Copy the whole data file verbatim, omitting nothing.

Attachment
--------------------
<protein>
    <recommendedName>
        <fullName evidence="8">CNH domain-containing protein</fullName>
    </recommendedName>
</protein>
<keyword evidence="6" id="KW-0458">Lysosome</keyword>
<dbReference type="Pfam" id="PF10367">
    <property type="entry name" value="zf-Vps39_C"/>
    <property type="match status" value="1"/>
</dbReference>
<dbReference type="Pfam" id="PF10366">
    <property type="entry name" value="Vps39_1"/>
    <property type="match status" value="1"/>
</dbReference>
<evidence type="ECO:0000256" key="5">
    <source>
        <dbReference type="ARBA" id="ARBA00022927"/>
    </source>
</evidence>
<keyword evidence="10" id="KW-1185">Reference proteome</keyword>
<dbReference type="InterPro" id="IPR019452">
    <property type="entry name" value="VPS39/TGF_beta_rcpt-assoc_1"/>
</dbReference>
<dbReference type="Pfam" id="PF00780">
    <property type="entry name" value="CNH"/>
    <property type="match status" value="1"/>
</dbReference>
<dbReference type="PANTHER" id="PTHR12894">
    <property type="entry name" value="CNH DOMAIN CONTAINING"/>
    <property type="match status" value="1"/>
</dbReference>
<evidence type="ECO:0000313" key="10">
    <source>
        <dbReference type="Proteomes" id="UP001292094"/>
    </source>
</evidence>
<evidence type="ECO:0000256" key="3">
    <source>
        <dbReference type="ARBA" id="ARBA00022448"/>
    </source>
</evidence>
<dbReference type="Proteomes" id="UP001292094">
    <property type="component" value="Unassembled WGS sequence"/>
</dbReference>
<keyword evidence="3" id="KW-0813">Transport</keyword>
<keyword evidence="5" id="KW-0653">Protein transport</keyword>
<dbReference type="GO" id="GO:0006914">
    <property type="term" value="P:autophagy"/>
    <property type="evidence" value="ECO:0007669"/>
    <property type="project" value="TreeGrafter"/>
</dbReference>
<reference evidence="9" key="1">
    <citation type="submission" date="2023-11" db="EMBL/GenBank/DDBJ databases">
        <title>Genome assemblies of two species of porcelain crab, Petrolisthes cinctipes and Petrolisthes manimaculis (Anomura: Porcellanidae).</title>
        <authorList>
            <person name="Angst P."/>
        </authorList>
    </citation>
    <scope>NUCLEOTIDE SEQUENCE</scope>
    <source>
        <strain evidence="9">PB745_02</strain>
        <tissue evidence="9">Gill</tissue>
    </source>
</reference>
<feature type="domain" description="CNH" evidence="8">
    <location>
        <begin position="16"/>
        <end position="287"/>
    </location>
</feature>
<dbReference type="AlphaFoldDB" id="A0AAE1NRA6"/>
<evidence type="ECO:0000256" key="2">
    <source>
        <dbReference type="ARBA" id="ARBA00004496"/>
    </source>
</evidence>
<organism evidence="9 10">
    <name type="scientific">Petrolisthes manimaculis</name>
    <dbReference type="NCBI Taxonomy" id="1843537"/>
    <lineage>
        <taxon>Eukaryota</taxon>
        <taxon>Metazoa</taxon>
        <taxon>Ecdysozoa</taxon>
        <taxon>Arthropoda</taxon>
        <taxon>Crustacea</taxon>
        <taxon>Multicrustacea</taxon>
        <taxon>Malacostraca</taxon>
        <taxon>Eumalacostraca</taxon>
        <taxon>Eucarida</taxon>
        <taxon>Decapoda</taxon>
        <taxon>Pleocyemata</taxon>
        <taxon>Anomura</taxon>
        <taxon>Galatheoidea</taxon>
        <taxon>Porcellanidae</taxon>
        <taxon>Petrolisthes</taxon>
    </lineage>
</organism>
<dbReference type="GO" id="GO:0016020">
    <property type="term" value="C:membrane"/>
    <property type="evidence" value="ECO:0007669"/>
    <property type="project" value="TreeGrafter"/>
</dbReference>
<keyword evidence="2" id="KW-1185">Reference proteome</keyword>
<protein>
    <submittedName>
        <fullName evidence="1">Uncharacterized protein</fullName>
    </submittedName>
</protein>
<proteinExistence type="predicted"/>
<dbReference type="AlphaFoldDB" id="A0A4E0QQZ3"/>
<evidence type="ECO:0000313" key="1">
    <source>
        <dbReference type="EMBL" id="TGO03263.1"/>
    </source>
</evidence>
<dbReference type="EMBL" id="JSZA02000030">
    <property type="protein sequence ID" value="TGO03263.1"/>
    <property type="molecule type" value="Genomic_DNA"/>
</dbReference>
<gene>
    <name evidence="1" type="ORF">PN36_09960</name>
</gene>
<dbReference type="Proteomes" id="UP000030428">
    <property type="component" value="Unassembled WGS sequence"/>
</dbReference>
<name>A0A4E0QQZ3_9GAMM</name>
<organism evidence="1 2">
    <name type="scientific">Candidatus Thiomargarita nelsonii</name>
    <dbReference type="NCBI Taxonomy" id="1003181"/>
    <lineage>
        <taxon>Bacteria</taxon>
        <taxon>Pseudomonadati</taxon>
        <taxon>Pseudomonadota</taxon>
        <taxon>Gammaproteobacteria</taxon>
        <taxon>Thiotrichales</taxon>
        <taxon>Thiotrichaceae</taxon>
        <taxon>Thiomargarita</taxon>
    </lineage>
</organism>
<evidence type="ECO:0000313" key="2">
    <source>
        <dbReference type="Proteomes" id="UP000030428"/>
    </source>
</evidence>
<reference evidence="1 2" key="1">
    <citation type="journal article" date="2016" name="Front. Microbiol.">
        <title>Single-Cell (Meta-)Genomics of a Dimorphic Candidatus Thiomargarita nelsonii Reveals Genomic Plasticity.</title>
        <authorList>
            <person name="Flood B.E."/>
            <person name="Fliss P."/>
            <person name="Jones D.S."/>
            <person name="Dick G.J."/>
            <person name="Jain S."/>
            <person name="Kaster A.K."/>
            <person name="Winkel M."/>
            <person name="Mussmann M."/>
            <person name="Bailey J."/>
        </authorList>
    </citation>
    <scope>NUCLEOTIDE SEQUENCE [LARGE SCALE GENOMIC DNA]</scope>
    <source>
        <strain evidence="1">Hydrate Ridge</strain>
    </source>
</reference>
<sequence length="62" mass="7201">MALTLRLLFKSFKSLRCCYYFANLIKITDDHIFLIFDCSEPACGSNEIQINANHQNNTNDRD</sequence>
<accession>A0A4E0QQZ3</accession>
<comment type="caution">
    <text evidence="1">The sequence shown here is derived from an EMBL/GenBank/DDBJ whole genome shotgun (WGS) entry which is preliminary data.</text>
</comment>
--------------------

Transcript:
<protein>
    <recommendedName>
        <fullName evidence="8">CNH domain-containing protein</fullName>
    </recommendedName>
</protein>
<keyword evidence="6" id="KW-0458">Lysosome</keyword>
<dbReference type="Pfam" id="PF10367">
    <property type="entry name" value="zf-Vps39_C"/>
    <property type="match status" value="1"/>
</dbReference>
<dbReference type="Pfam" id="PF10366">
    <property type="entry name" value="Vps39_1"/>
    <property type="match status" value="1"/>
</dbReference>
<evidence type="ECO:0000256" key="5">
    <source>
        <dbReference type="ARBA" id="ARBA00022927"/>
    </source>
</evidence>
<keyword evidence="10" id="KW-1185">Reference proteome</keyword>
<dbReference type="InterPro" id="IPR019452">
    <property type="entry name" value="VPS39/TGF_beta_rcpt-assoc_1"/>
</dbReference>
<dbReference type="Pfam" id="PF00780">
    <property type="entry name" value="CNH"/>
    <property type="match status" value="1"/>
</dbReference>
<dbReference type="PANTHER" id="PTHR12894">
    <property type="entry name" value="CNH DOMAIN CONTAINING"/>
    <property type="match status" value="1"/>
</dbReference>
<evidence type="ECO:0000313" key="10">
    <source>
        <dbReference type="Proteomes" id="UP001292094"/>
    </source>
</evidence>
<evidence type="ECO:0000256" key="3">
    <source>
        <dbReference type="ARBA" id="ARBA00022448"/>
    </source>
</evidence>
<dbReference type="Proteomes" id="UP001292094">
    <property type="component" value="Unassembled WGS sequence"/>
</dbReference>
<keyword evidence="3" id="KW-0813">Transport</keyword>
<keyword evidence="5" id="KW-0653">Protein transport</keyword>
<dbReference type="GO" id="GO:0006914">
    <property type="term" value="P:autophagy"/>
    <property type="evidence" value="ECO:0007669"/>
    <property type="project" value="TreeGrafter"/>
</dbReference>
<reference evidence="9" key="1">
    <citation type="submission" date="2023-11" db="EMBL/GenBank/DDBJ databases">
        <title>Genome assemblies of two species of porcelain crab, Petrolisthes cinctipes and Petrolisthes manimaculis (Anomura: Porcellanidae).</title>
        <authorList>
            <person name="Angst P."/>
        </authorList>
    </citation>
    <scope>NUCLEOTIDE SEQUENCE</scope>
    <source>
        <strain evidence="9">PB745_02</strain>
        <tissue evidence="9">Gill</tissue>
    </source>
</reference>
<feature type="domain" description="CNH" evidence="8">
    <location>
        <begin position="16"/>
        <end position="287"/>
    </location>
</feature>
<dbReference type="AlphaFoldDB" id="A0AAE1NRA6"/>
<evidence type="ECO:0000256" key="2">
    <source>
        <dbReference type="ARBA" id="ARBA00004496"/>
    </source>
</evidence>
<organism evidence="9 10">
    <name type="scientific">Petrolisthes manimaculis</name>
    <dbReference type="NCBI Taxonomy" id="1843537"/>
    <lineage>
        <taxon>Eukaryota</taxon>
        <taxon>Metazoa</taxon>
        <taxon>Ecdysozoa</taxon>
        <taxon>Arthropoda</taxon>
        <taxon>Crustacea</taxon>
        <taxon>Multicrustacea</taxon>
        <taxon>Malacostraca</taxon>
        <taxon>Eumalacostraca</taxon>
        <taxon>Eucarida</taxon>
        <taxon>Decapoda</taxon>
        <taxon>Pleocyemata</taxon>
        <taxon>Anomura</taxon>
        <taxon>Galatheoidea</taxon>
        <taxon>Porcellanidae</taxon>
        <taxon>Petrolisthes</taxon>
    </lineage>
</organism>
<dbReference type="GO" id="GO:0016020">
    <property type="term" value="C:membrane"/>
    <property type="evidence" value="ECO:0007669"/>
    <property type="project" value="TreeGrafter"/>
</dbReference>
<keyword evidence="2" id="KW-1185">Reference proteome</keyword>
<protein>
    <submittedName>
        <fullName evidence="1">Uncharacterized protein</fullName>
    </submittedName>
</protein>
<proteinExistence type="predicted"/>
<dbReference type="AlphaFoldDB" id="A0A4E0QQZ3"/>
<evidence type="ECO:0000313" key="1">
    <source>
        <dbReference type="EMBL" id="TGO03263.1"/>
    </source>
</evidence>
<dbReference type="EMBL" id="JSZA02000030">
    <property type="protein sequence ID" value="TGO03263.1"/>
    <property type="molecule type" value="Genomic_DNA"/>
</dbReference>
<gene>
    <name evidence="1" type="ORF">PN36_09960</name>
</gene>
<dbReference type="Proteomes" id="UP000030428">
    <property type="component" value="Unassembled WGS sequence"/>
</dbReference>
<name>A0A4E0QQZ3_9GAMM</name>
<organism evidence="1 2">
    <name type="scientific">Candidatus Thiomargarita nelsonii</name>
    <dbReference type="NCBI Taxonomy" id="1003181"/>
    <lineage>
        <taxon>Bacteria</taxon>
        <taxon>Pseudomonadati</taxon>
        <taxon>Pseudomonadota</taxon>
        <taxon>Gammaproteobacteria</taxon>
        <taxon>Thiotrichales</taxon>
        <taxon>Thiotrichaceae</taxon>
        <taxon>Thiomargarita</taxon>
    </lineage>
</organism>
<evidence type="ECO:0000313" key="2">
    <source>
        <dbReference type="Proteomes" id="UP000030428"/>
    </source>
</evidence>
<reference evidence="1 2" key="1">
    <citation type="journal article" date="2016" name="Front. Microbiol.">
        <title>Single-Cell (Meta-)Genomics of a Dimorphic Candidatus Thiomargarita nelsonii Reveals Genomic Plasticity.</title>
        <authorList>
            <person name="Flood B.E."/>
            <person name="Fliss P."/>
            <person name="Jones D.S."/>
            <person name="Dick G.J."/>
            <person name="Jain S."/>
            <person name="Kaster A.K."/>
            <person name="Winkel M."/>
            <person name="Mussmann M."/>
            <person name="Bailey J."/>
        </authorList>
    </citation>
    <scope>NUCLEOTIDE SEQUENCE [LARGE SCALE GENOMIC DNA]</scope>
    <source>
        <strain evidence="1">Hydrate Ridge</strain>
    </source>
</reference>
<sequence length="62" mass="7201">MALTLRLLFKSFKSLRCCYYFANLIKITDDHIFLIFDCSEPACGSNEIQINANHQNNTNDRD</sequence>
<accession>A0A4E0QQZ3</accession>
<comment type="caution">
    <text evidence="1">The sequence shown here is derived from an EMBL/GenBank/DDBJ whole genome shotgun (WGS) entry which is preliminary data.</text>
</comment>